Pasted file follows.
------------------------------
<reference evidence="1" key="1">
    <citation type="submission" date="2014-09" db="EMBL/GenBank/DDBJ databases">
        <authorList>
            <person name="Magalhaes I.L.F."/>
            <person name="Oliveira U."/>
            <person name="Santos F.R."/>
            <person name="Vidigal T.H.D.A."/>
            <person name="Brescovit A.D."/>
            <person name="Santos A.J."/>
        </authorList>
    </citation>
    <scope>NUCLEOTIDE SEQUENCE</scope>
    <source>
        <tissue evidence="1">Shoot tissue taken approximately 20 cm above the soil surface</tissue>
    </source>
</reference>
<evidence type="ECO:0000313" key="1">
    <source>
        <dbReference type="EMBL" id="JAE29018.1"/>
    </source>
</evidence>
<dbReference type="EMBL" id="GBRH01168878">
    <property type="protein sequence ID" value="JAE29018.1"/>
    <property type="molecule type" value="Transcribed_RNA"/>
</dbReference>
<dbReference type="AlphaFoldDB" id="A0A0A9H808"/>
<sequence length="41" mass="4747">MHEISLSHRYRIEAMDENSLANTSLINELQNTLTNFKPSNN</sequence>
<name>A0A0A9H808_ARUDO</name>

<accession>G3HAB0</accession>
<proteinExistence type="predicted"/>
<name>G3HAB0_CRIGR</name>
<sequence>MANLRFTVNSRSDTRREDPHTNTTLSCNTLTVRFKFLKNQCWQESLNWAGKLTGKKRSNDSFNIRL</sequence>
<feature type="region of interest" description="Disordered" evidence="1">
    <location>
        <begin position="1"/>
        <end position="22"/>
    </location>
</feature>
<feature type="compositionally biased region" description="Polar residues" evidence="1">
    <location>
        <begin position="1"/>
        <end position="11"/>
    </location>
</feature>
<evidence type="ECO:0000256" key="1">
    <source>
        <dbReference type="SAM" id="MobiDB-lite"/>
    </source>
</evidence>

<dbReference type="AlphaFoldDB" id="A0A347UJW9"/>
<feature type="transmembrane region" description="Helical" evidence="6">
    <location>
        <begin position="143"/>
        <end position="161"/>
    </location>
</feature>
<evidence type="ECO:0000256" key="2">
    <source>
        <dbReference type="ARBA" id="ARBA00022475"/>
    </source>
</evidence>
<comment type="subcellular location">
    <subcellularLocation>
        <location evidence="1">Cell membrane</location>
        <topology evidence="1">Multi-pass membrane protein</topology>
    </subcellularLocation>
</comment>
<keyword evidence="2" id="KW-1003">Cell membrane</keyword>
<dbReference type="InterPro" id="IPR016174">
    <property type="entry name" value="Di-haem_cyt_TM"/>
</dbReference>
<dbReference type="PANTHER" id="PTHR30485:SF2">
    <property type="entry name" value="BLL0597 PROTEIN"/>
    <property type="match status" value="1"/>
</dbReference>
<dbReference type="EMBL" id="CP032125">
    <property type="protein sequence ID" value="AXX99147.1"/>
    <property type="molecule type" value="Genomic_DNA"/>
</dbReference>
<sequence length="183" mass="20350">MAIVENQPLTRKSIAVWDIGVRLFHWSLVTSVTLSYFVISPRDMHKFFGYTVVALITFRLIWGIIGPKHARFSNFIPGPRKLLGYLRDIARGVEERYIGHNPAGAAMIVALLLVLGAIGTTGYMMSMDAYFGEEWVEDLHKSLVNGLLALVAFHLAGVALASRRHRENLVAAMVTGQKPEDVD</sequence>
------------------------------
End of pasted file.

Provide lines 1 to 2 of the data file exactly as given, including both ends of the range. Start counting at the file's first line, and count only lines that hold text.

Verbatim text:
<reference evidence="1" key="1">
    <citation type="submission" date="2014-09" db="EMBL/GenBank/DDBJ databases">